The Dead Don't Die
A leisurely film about the end of the world, with flesh-eating and lots of jokes and a few moments of eerie beauty.
"Look at us, falling right back into our old rhythms."
The heroine's sometime lover Logan Echolls tells her that in "Veronica Mars" the movie. Rob Thomas' same-named source was aware of itself as both a riff on film noir and a TV show. Its heroine—a Nancy Drew of Neptune, California played by Kristen Bell—narrated her own adventures as if she were the harshest critic of a program she starred in, mocking her own bad judgment and describing people and neighborhoods with the cattiness of a Television without Pity commenter. The series was hip to the way young 21st century Americans watched TV, congratulating themselves on having predicted certain plot twists even as they longed to get swept up, like Veronica, by conspiracies and love. The movie, which is set in the heroine's hometown on the weekend of her tenth high school reunion, takes the show's self-awareness up a notch.
The heroine cautions herself not to get sucked into the rush of private detective work again, and even compares her nostalgic impulses to an addiction she can't seem to recover from. "It's a Springsteen song," she warns us in the opening narration. "Get out while you're young." Thomas packs the script with talk of old habits dying hard and getting stuck in the past vs. moving on, and builds out the TV show's web of friendships and blood relations to the point where non-fans may find the film impossible to follow (if you're among that group of viewers, be warned that neither the movie nor the star rating at the top of this page are aimed at you).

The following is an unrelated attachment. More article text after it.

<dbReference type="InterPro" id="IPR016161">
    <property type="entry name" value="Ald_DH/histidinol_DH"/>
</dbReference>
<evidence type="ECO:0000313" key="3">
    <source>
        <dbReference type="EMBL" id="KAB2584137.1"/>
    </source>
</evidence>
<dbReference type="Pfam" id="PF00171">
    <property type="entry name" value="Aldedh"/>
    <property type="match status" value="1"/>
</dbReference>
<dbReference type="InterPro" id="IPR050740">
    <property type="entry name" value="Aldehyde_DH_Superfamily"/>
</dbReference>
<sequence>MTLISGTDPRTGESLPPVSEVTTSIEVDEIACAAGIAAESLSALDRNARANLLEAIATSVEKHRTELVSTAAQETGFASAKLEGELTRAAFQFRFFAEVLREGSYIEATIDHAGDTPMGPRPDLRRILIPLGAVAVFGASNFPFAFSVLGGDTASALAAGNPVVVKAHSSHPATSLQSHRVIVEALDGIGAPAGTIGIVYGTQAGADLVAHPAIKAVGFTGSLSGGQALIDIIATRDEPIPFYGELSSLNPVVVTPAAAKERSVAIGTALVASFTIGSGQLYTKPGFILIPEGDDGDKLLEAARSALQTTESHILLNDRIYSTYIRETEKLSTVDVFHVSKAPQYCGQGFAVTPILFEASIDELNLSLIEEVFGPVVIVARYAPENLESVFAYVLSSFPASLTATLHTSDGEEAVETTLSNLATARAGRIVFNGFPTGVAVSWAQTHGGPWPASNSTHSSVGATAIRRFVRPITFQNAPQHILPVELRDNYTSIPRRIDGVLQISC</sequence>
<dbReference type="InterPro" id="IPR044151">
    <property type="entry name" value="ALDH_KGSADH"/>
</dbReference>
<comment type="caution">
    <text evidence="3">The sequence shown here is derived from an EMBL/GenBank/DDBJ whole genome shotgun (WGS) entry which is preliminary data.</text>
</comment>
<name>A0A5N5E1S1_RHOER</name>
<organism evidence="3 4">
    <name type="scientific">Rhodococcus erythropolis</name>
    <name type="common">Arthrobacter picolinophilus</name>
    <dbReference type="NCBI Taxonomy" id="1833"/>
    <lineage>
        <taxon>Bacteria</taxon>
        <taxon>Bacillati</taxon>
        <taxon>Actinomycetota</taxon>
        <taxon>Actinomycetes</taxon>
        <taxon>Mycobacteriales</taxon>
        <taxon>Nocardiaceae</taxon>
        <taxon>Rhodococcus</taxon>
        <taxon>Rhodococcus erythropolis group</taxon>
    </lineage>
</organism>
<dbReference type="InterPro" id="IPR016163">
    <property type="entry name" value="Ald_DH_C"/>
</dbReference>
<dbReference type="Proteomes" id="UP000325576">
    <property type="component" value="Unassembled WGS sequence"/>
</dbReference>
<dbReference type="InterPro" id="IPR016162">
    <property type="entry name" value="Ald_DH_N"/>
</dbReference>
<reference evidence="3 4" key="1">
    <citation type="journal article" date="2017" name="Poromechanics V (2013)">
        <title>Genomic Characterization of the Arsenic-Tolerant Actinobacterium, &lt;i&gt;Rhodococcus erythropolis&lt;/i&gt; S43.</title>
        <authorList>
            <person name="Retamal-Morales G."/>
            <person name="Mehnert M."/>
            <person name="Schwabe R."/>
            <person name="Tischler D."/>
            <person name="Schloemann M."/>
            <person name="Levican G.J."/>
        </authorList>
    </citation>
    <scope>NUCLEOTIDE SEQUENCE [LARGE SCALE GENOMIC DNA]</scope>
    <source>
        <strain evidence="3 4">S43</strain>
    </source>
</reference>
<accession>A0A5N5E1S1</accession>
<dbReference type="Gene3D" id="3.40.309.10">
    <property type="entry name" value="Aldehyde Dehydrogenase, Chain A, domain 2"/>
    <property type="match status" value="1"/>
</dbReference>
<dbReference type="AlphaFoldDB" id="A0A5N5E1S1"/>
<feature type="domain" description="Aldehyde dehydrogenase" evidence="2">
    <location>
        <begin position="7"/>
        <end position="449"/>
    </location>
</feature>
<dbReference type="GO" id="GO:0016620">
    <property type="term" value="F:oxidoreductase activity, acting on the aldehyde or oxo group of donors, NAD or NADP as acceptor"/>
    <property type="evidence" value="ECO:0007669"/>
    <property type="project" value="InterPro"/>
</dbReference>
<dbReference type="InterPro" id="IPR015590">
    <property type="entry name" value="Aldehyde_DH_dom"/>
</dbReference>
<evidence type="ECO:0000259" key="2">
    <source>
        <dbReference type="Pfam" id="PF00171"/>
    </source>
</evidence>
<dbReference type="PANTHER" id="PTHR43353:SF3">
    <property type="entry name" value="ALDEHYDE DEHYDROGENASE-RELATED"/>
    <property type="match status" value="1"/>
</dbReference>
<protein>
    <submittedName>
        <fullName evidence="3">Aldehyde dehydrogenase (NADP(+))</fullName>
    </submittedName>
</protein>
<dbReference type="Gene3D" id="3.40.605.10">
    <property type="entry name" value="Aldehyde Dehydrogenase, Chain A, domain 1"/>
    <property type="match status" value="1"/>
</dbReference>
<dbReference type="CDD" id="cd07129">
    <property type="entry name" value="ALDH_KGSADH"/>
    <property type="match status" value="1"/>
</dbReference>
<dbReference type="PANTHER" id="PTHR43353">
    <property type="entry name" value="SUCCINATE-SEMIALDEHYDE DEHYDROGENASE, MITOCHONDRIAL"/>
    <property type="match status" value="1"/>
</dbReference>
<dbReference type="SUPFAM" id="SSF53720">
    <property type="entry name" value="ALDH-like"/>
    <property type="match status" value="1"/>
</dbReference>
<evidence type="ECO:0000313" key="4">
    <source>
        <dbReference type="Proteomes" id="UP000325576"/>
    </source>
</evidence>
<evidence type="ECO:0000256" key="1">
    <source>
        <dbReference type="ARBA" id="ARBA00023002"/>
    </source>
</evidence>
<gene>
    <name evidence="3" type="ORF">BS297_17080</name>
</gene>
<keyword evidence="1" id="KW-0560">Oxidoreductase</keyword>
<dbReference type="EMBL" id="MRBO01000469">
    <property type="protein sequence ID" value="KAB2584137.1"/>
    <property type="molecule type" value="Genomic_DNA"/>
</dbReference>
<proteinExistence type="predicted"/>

Wouldn't you know it: the new case revolves Veronica's her ex-boyfriend Logan (Jason Dohring). The spoiled and bitter yet eloquent bad-boy distanced himself from all the death and scandal he endured in high school by joining the Navy and flying jets over Afghanistan. He returned a war hero and married another of Veronica's classmates, a pop singer who was known as Carrie Bishop in high school (she appeared in two 2005 episodes and is now played by Andrea Estella) but renamed herself Bonnie DeVille and had a tumultuous, Amy Winehouse-like career. When she's found electrocuted to death in her bathtub, Logan is the prime suspect, and why wouldn't he be? Though ultimately more sinned against than sinning, the guy is a magnet for violent death, and his sneering attitude and fondness for debauchery make the world assume the worst of him.
Veronica's in New York City when Logan calls for help. She's on the verge of landing a gig as an investigator with a white shoe law firm (headed by Jamie Lee Curtis) that's looking for someone to "make sure frivolous lawsuits disappear before they happen." Returning to Neptune would jeopardize both her job prospects and her relationship with her boyfriend Piz (Chris Lowell), who's's ensconced at National Public Radio's "This American Life" (the perfect place for him). But return she does. If she didn't, there would be no movie.
She's joined in her quest (willingly or reluctantly) by a rogues' gallery of regulars, including Wallace Fennel (Percy Daggs III), Cindy "Mac" MacKenzie (Tina Marjorino), and she's obstructed by former classmates and other Neptune citizens (including Krysten Ritter's Gia Goodman and Ken Marino's Vinnie Van Lowe). And of course she's aided and teased by her pop, Keith Mars (Enrico Colantoni).